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Newsweek: Fighting for the Climate Has Led Me to Give Up on the Two-Party System | Opinion

September 19, 2023
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“I Voted” stickers are displayed.PATRICK T. FALLON/AFP VIA GETTY IMAGES

ON 9/19/23 AT 2:48 PM EDT

This year’s Climate Week NYC, which includes events around the country, comes at a precipitous time. The nation recently marked a year since President Joe Biden signed historic climate legislation, which together with the Bipartisan Infrastructure Law, is helping the nation make important advancements on the environment. Some scientists are also seeing reasons for hope.

But some right-wing groups have plans to dismantle environmental policies if the GOP wins next year’s elections. And climate denialism remains alive and well. Republican presidential hopeful Vivek Ramaswamy has argued that “the climate change agenda is a hoax,” and that “more people are dying of bad climate change policies than they are of actual climate change”—a claim The Washington Post‘s fact checker gave “four Pinocchios.” Former President Donald Trump, by far the leading contender for the Republican nomination, has gone back and forth on whether he considers climate change a “hoax.”

Meanwhile, the stakes for tackling climate change are higher than ever. As Newsweek reported, “The planet has been dealing with unprecedented weather extremes in 2023, with thousands of people killed by increasingly severe natural disasters in recent years.”

Many people who consider themselves conservative in the true sense of the word recognize that the science of climate change is settled, and that transitioning into a new era of cleaner energy is a necessity.

Some say the answer is to instead support Democrats. But many have policy differences with the Democratic Party on a range of issues. And some activists on the left take extreme positions, like that all fossil fuels should be turned off immediately—an idea that would deprive people everywhere of the energy they need to live and operate—or that climate tech startups should refuse to take any money at all from oil companies. Oil companies are some of the biggest investors in renewable energy and the climate tech ecosystem, and their contributions are part of the solution.

The idea that everyone should rally behind the Democratic Party is also impractical. The two-party system is deeply entrenched in the minds and hearts of millions of voters on a wide range of issues, like on how we fund climate initiatives at the federal level. A great many tried-and-true Republicans may never vote blue.

Meanwhile, more than half the country wants a third party with real political power to come along and shake up the duopoly. I’m among them. For me, giving traditional conservatives a new home where they can work with people from all backgrounds to build real solutions is an absolute necessity.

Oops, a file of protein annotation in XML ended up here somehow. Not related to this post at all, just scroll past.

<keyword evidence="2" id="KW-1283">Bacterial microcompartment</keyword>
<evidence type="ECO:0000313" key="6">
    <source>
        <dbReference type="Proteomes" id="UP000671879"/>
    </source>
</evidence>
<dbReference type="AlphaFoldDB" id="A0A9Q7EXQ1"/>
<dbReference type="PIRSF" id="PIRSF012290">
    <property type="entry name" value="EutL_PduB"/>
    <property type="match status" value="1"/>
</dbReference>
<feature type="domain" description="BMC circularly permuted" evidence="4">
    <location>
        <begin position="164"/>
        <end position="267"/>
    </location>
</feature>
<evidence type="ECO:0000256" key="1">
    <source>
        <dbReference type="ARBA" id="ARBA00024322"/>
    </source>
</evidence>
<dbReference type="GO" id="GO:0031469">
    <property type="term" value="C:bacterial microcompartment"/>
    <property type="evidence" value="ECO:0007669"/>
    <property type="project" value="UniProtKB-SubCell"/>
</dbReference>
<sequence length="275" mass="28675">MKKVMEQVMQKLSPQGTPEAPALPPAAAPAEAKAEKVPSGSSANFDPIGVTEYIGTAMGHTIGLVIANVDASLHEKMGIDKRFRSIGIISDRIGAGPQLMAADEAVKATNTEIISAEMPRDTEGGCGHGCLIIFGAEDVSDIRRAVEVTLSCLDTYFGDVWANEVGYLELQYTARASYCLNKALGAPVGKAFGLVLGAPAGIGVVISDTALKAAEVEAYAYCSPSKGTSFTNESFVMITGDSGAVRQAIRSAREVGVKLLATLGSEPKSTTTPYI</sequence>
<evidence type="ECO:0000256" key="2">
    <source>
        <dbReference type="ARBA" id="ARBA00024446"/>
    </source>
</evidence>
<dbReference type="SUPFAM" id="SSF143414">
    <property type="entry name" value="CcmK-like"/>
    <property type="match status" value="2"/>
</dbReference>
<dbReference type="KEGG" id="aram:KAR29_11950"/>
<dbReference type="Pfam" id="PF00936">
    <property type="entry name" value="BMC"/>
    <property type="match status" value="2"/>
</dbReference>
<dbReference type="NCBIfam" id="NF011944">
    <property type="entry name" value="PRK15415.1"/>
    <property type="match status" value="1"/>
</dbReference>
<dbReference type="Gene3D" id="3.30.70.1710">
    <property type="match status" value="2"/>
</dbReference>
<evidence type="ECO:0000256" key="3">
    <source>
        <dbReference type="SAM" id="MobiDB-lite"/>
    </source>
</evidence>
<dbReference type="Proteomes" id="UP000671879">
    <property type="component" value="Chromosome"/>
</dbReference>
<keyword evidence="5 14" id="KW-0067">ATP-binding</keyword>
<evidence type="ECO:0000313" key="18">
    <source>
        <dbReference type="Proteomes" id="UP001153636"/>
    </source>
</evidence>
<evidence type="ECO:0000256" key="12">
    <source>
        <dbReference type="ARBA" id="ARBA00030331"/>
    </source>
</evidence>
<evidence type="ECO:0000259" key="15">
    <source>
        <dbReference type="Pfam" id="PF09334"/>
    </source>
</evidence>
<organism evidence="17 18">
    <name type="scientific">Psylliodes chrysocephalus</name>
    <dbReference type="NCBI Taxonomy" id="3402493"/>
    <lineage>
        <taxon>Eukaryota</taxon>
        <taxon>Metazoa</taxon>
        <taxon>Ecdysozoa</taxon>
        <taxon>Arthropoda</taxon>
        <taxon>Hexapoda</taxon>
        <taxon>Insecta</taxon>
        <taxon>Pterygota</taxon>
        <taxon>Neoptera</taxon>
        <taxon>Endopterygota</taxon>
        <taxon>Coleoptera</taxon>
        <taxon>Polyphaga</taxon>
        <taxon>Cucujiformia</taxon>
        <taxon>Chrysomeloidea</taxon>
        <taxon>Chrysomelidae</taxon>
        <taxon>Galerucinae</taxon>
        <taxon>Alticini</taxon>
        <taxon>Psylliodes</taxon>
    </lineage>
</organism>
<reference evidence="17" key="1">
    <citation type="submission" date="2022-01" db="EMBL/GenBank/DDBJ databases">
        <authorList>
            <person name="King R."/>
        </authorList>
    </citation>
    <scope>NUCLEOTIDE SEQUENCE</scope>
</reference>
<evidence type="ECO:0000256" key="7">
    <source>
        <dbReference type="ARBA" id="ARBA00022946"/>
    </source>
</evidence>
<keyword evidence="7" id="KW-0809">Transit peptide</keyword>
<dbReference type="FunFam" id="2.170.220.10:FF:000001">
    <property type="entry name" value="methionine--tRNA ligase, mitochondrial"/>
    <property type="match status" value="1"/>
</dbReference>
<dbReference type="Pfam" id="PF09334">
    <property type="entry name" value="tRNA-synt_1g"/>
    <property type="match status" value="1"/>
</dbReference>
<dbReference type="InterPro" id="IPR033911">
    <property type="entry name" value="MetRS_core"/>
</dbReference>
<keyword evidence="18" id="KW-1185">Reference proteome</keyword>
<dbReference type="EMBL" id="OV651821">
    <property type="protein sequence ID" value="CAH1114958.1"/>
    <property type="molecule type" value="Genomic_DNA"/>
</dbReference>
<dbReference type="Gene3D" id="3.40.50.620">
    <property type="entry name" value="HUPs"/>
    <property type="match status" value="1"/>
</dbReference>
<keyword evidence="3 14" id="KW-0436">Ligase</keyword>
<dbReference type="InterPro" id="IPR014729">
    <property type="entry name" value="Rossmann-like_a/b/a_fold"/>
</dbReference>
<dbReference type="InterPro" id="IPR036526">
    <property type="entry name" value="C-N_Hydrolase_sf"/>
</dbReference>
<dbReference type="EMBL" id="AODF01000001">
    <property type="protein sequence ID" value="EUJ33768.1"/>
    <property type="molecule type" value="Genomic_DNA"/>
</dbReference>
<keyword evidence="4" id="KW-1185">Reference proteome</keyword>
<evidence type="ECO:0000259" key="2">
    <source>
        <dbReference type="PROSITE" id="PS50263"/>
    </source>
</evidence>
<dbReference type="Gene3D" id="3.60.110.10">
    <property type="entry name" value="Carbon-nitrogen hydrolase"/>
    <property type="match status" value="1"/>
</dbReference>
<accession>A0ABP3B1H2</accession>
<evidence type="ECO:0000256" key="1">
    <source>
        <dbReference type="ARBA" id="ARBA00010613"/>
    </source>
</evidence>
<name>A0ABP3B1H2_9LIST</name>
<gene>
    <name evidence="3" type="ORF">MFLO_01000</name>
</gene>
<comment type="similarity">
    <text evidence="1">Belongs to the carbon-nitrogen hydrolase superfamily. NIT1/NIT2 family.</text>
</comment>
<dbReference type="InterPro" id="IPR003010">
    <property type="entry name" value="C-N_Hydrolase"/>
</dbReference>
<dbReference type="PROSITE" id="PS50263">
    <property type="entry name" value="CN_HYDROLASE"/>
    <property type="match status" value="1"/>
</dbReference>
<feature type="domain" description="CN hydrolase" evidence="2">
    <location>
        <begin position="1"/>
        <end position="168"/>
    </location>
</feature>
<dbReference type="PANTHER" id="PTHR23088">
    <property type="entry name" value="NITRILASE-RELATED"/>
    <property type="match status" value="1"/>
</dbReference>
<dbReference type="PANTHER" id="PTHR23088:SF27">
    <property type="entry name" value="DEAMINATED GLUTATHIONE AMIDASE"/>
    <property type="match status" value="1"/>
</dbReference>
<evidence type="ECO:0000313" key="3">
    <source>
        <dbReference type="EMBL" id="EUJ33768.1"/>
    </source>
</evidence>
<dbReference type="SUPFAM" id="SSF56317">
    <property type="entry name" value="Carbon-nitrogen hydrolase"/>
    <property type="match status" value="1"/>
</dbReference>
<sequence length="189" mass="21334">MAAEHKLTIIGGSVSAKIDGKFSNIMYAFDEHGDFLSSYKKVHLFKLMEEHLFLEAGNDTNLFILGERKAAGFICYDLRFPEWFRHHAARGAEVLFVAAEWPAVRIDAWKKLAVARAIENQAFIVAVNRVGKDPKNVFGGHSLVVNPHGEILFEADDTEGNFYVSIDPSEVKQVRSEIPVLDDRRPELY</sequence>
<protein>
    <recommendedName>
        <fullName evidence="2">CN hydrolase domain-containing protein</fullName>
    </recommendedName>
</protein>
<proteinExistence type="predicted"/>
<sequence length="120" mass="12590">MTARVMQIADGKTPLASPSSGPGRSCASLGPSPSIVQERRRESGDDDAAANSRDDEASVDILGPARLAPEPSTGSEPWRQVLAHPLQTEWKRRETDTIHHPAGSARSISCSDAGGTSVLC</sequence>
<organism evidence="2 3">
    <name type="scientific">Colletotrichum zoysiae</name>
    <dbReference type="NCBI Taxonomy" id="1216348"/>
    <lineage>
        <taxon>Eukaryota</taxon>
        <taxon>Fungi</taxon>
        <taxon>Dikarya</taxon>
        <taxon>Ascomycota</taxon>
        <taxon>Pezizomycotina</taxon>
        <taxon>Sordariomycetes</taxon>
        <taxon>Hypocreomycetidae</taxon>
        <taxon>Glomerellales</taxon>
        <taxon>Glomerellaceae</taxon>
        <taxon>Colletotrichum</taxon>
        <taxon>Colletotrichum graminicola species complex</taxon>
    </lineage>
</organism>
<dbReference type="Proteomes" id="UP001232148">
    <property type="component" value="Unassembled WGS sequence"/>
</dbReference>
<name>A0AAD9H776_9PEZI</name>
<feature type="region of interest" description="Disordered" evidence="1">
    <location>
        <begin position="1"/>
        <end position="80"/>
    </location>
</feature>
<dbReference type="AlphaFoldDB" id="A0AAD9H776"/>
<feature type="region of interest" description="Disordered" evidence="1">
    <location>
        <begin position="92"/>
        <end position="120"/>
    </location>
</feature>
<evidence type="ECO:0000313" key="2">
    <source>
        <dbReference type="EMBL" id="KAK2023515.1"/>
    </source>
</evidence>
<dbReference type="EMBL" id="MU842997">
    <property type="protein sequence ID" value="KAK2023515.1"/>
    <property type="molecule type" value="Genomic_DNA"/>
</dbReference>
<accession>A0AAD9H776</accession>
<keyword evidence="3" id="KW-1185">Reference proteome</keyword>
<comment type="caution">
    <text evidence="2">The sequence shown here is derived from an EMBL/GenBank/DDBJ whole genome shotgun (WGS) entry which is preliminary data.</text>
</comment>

That’s why I joined the Forward Party. We’re committed to science and to climate change solutions as a top priority. We believe in an “all hands on deck” approach, bringing together as many stakeholders as possible to take big steps. And we follow a local-first strategy, elevating the voices of experts focused on solutions for their communities. This is where the Forward Party is different: It values a bottom-up, grassroots, communities-first approach to government.

Texas, where I live, is home to some of the biggest efforts to adapt and respond to climate change. While known for its oil and gas supply, the state is also a world leader in renewable energy. “Texas has produced more gigawatt-hours of electricity from renewable sources than any other state for several years running, thanks largely to wind energy,” Inside Climate News reported earlier this year. It added that the Lone Star state is now “quickly closing the gap on California on utility-scale solar power.” Days ago, the San Antonio Express-News reported that, “Solar has been keeping the Texas grid running.”

Investment in renewable energy, hydrogen, and emissions management is also an economic boon, creating more jobs. And the reality of climate change is clear in Texas, where many of us lost our homes in Hurricane Harvey and other disasters. Our state has seen the highest number of billion-dollar disasters—more than 100 since the federal government began tracking them in 1980. Triple-digit temperatures have become a summer norm here.

Yet the state GOP has been actively trying to thwart renewable energy development. Between that and the corruption—including the acquittal of impeached Attorney General Ken Paxton—more and more people are fed up with politics as usual. And Texans in deep red parts of the state tell me that while they can’t imagine voting blue, they are interested in the Forward Party. There’s a reason the party’s color is purple: Red and blue combined symbolize citizens working together to reform our democracy and the principles by which we elect our leaders and drive solutions.

Trying to establish a third party can be very difficult. But it’s worth the effort. Partisan bickering is tearing our country apart, and convincing people that they have to choose one team or the other. We need to work together in this energy transition, instead of fighting each other. I believe in America. We can set aside our differences enough to create a new era. I know we can come together, and move forward.

Katie Mehnert is founder and CEO of ALLY Energy. She is an ambassador to the U.S. Department of Energy’s Equity in Energy initiative, and a member of the National Petroleum Council.

The views expressed in this article are the writer’s own.